However, in Ono Pharmaceutical’s case, the details of the scholarship donations were public, yet they were used as kickbacks for prescriptions. This practice, a poorly kept secret in the medical field, has now been scrutinized by the judiciary, even though the money was formally “visible.”

Underlying these issues is the difference in company size within the two industries. Generally, medical device companies are smaller than pharmaceutical companies. For instance, while both Nihon Kohden and Ono Pharmaceutical are leading companies listed on the Tokyo Stock Exchange Prime, their market capitalizations vastly differ: approximately 320 billion yen for Nihon Kohden compared to 1.4 trillion yen for Ono Pharmaceutical.

In the pharmaceutical industry, companies belonging to the Pharmaceutical Association generate the majority of the over 10 trillion yen market. In contrast, the medical device industry, with 106 categories and 20 organizations under the Medical Device Federation, is only about 4 trillion yen in market size.

As a result, the pharmaceutical industry, with its developed governance, is seeing a decline in “visible money,” from 191.7 billion yen in 2016 to 177.5 billion yen in 2019 for business-related expenditures. In the less governed medical device industry, “invisible money” remains a central issue for debate.

An analysis of the “visible money” in medical device funding for fiscal year 2019, in comparison with pharmaceutical companies, reveals notable findings. The study targeted 89 pharmaceutical companies centered around the Pharmaceutical Association and 115 medical device companies under the Japan Medical Device Network Association (@MD-Net), though it should be noted that @MD-Net also includes some primarily pharmaceutical companies, such as Santen Pharmaceutical.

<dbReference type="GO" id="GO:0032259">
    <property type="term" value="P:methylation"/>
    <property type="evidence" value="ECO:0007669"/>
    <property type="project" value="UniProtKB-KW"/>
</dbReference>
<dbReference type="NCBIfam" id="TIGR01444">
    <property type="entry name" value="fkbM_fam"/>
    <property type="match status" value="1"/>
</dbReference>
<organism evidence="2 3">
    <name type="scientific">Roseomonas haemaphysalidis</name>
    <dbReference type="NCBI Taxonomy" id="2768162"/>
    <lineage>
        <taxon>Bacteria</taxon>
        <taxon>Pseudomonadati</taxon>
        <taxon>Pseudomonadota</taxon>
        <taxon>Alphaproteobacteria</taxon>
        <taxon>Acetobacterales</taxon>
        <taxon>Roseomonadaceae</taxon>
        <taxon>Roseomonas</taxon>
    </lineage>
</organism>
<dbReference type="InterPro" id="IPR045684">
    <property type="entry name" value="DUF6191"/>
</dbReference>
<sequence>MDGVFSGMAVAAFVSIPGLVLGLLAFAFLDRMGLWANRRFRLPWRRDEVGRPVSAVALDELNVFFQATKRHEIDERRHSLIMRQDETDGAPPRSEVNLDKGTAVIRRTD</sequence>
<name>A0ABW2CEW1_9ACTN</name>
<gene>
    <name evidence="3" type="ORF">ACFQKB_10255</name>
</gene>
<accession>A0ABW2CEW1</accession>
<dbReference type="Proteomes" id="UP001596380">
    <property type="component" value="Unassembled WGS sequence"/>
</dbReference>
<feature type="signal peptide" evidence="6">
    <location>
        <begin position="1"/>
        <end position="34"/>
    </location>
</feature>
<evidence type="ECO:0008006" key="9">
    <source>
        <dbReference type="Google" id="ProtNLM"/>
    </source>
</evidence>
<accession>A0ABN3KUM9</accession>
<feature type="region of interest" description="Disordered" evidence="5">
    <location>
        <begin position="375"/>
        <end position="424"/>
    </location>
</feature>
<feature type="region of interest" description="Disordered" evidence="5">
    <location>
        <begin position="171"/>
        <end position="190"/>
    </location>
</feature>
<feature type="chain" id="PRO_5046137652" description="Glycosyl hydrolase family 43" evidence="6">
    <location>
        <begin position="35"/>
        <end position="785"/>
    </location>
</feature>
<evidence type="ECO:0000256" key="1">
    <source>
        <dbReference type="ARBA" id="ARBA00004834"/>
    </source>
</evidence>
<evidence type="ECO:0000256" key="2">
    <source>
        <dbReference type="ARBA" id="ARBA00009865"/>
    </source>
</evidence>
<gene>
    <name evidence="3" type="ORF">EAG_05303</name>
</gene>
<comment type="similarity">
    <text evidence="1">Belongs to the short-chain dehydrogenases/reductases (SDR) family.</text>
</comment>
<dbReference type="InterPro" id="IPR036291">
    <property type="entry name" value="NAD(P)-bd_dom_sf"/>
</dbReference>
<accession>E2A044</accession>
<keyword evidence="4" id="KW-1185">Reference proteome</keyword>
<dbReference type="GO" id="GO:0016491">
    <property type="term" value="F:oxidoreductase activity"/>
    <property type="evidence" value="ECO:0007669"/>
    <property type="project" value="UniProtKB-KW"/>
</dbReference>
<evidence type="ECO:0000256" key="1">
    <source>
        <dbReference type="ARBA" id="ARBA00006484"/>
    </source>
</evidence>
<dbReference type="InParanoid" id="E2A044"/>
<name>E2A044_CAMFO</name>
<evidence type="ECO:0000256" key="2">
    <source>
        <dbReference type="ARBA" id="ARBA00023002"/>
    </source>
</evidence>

Medical device funding amounted to 34.3 billion yen, a mere 10.9% of the pharmaceutical funding at 3,155 billion yen. However, this disparity shouldn’t be taken at face value due to the potential “invisible money” in medical device sales.

Table 1 lists the top 20 medical device companies, with notable products including cardiac devices and surgical instruments. For instance, Japan Medtronic, already a leading pacemaker seller, expanded by acquiring Ireland’s Covidien, a surgical instrument manufacturer, resulting in increased payments for these lucrative medical devices. Domestic companies like Nipro, Terumo, and Olympus also made significant payments.

Table 2 summarizes the highest payments made to medical practitioners by the top 10 medical device companies, highlighting the prevalence of consulting fees—a contrast to the pharmaceutical industry, which focuses on sales activities at lectures. Consulting fees, often lacking in detail about the services provided, are problematic, similar to the pharmaceutical industry. A case in point is the significant consulting fees paid to Dr. Takashi Hachiya by Japan Medtronic, averaging 680,000 yen per instance. Dr. Kazuo Misumi, on the other hand, received the most payments from Terumo and Boston Scientific Japan, indicating a concentration of payments to certain doctors.

Following these findings, inquiries were made to the 10 companies and the mentioned doctors, resulting in a lack of response from some, including Dr. Hachiya. Terumo was the only company to provide detailed information about the services rendered by Dr. Misumi, highlighting his role as a key opinion leader in cardiology, providing valuable feedback and insight into medical trends and product development.

The medical device and pharmaceutical industries’ data disclosure practices were then scrutinized. Only 8 out of 115 medical device companies had disclosed their data, with some prompted to do so only after our request. In contrast, all 89 pharmaceutical companies disclosed their information, with many providing multiple years of data.

In conclusion, while medical device funding is less than pharmaceutical funding, its “visible money” remains essential, and there are still “invisible” aspects that need to be uncovered. Increased transparency is believed to enhance the overall trust in the medical field.

The article above is a summary from the magazine “Facta”.